Not long ago, I was representing a target in selling its specialty construction business to an industry competitor.  Despite being several states away, I noticed that outside counsel for the acquirer attended the University of Illinois College of Law, where I currently teach.  It turns out he was classmates with a former partner of mine.  Going forward, at the beginning of each call we would spend a moment bonding over the most recent sporting success (or failure).  That moment of humanity allowed us to lower our defenses and approach each negotiation collaboratively.   

In another instance, I was negotiating a commercial lease with a national property manager, when we appeared to reach an impasse over parking.  The negotiation was escalated to the landlord’s outside counsel in D.C. We quickly learned she grew up in a small town just 15 minutes away from my hometown in central Illinois.  We developed an instant trust for one another and quickly resolved the remaining issues allowing us to finalize the lease.

I’m not suggesting that taking a few minutes to get to know your counterpart on a personal level is a replacement for thoughtful and principled negotiation, but it can go a long way in laying the groundwork for collaboration.  Even if you can’t get on an early call or a video conference at the outset, a simple statement like “I look forward to working with you” can go a long way in setting the right tone for your negotiation.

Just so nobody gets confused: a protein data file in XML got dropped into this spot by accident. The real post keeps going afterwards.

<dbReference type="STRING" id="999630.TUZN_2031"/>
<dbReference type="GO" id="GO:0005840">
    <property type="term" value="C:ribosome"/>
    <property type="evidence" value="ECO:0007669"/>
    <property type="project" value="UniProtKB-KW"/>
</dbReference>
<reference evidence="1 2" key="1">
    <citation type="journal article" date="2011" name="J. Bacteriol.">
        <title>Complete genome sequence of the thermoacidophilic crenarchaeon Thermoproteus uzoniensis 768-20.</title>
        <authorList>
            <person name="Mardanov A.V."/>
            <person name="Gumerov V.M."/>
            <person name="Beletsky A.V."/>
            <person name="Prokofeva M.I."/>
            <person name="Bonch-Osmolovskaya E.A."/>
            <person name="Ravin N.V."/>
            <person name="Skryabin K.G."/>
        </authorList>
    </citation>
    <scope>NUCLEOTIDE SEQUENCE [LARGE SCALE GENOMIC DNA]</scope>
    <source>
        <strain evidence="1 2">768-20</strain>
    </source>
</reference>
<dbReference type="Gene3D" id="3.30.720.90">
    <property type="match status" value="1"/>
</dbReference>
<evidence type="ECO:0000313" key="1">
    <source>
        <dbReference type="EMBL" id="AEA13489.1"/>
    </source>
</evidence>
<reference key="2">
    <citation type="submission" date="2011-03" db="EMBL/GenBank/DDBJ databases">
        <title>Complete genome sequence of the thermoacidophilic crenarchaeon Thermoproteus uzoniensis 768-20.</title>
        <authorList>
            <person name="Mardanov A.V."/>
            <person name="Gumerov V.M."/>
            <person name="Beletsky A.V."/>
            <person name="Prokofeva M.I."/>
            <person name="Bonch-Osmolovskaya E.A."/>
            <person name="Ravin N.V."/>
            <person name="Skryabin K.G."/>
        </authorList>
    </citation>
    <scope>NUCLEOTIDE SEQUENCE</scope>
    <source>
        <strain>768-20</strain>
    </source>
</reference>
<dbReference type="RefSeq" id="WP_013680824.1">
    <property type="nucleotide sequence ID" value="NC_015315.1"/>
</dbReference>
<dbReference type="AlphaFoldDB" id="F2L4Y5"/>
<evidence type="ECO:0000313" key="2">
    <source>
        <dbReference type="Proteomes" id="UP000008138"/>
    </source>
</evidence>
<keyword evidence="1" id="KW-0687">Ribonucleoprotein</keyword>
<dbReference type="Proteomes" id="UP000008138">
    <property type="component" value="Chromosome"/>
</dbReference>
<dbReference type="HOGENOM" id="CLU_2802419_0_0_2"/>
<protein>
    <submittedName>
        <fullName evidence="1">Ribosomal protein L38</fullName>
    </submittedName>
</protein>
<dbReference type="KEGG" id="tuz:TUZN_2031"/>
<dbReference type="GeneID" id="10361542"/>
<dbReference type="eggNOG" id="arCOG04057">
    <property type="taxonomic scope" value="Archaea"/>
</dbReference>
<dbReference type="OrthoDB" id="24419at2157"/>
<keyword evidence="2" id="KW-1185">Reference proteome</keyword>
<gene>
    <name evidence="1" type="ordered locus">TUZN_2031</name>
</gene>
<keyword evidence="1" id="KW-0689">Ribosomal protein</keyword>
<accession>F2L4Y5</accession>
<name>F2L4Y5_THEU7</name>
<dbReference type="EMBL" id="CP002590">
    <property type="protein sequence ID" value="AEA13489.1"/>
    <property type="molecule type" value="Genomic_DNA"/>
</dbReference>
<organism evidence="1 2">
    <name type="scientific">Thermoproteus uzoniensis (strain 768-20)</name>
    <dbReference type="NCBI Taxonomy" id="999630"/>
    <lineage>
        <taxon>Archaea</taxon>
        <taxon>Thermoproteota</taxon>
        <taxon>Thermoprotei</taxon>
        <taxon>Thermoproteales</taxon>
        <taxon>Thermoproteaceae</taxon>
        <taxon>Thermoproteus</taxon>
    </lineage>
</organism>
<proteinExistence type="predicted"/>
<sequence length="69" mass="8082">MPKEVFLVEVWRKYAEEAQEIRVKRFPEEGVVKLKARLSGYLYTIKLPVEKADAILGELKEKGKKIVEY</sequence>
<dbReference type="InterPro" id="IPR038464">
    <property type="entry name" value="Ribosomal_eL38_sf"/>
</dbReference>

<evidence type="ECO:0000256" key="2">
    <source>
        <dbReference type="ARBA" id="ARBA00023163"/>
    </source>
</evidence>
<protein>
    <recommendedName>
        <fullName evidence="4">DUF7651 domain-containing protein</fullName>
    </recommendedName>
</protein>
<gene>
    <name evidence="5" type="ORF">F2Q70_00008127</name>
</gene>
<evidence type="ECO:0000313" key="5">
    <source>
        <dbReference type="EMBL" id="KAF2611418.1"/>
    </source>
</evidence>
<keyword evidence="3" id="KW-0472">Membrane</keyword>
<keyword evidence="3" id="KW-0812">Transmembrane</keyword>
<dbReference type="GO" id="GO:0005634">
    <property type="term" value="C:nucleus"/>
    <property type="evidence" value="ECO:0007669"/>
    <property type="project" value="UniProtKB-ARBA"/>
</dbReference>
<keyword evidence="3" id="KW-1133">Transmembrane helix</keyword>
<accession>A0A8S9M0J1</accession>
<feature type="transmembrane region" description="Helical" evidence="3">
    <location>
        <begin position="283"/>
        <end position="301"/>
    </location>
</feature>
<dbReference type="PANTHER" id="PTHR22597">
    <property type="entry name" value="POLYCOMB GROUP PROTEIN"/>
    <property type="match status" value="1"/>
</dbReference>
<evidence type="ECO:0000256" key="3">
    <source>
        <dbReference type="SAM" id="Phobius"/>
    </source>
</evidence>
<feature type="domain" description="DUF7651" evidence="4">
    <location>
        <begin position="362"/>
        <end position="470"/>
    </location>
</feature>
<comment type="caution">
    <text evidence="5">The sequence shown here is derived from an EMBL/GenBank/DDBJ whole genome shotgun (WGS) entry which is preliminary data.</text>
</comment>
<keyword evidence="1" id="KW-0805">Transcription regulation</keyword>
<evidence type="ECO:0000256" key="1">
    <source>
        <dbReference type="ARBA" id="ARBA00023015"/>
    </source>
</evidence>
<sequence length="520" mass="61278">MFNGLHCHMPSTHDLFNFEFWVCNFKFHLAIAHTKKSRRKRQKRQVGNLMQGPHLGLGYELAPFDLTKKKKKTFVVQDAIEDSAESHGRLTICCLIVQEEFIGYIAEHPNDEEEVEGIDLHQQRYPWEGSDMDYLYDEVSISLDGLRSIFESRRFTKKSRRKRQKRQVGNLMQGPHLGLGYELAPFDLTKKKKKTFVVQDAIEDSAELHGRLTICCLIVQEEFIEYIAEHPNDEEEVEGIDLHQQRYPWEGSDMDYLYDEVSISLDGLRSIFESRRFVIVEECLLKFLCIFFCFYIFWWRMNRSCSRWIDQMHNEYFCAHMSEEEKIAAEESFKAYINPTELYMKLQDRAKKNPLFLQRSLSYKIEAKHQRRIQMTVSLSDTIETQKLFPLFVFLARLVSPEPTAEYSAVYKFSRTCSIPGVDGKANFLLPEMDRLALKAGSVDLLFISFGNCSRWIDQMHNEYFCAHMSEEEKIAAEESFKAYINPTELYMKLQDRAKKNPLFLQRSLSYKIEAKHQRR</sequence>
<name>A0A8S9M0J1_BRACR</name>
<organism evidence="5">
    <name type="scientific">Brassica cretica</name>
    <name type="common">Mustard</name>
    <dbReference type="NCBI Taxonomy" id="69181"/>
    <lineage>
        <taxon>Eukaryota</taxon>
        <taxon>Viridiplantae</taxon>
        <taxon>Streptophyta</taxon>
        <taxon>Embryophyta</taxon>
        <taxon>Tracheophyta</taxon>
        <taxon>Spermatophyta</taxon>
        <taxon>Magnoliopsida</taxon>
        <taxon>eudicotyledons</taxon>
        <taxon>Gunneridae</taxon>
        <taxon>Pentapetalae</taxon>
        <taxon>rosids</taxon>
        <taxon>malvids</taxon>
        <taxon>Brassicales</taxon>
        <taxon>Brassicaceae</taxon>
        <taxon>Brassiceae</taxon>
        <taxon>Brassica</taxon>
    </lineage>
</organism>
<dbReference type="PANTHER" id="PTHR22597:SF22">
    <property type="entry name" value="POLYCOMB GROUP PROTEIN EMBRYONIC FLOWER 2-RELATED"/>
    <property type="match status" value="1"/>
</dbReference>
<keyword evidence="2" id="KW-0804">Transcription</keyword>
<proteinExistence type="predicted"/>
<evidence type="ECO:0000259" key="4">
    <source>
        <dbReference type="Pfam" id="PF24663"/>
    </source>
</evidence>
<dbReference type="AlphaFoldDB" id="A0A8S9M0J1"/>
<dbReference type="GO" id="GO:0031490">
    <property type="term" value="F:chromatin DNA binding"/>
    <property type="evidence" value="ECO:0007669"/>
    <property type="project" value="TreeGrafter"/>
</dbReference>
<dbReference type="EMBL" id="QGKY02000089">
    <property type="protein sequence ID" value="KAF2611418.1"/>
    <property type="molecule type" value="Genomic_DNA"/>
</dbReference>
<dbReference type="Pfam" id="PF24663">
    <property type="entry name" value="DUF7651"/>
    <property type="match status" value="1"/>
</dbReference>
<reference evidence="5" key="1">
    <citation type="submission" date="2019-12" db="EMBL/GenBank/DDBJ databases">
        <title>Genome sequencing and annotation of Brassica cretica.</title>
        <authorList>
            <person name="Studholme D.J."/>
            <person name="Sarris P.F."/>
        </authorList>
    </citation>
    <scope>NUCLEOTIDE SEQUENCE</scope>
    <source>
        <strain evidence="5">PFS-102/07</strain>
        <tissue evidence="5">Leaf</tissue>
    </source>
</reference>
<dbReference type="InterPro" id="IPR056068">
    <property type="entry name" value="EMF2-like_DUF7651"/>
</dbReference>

2. Frame Key Issues in Complex Agreements

When dealing with complex agreements, I recommend outlining two types of issues in the e-mail accompanying your redline:

First, outline your key issues. I recommend keeping the list to 3-5 major issues. This will help frame the discussion and focus the negotiation on the issues that are most important to you or your client.  This will also cause your counterpart to search for collaborative solutions before rejecting your changes outright, particularly when it comes to the key issues you’ve identified.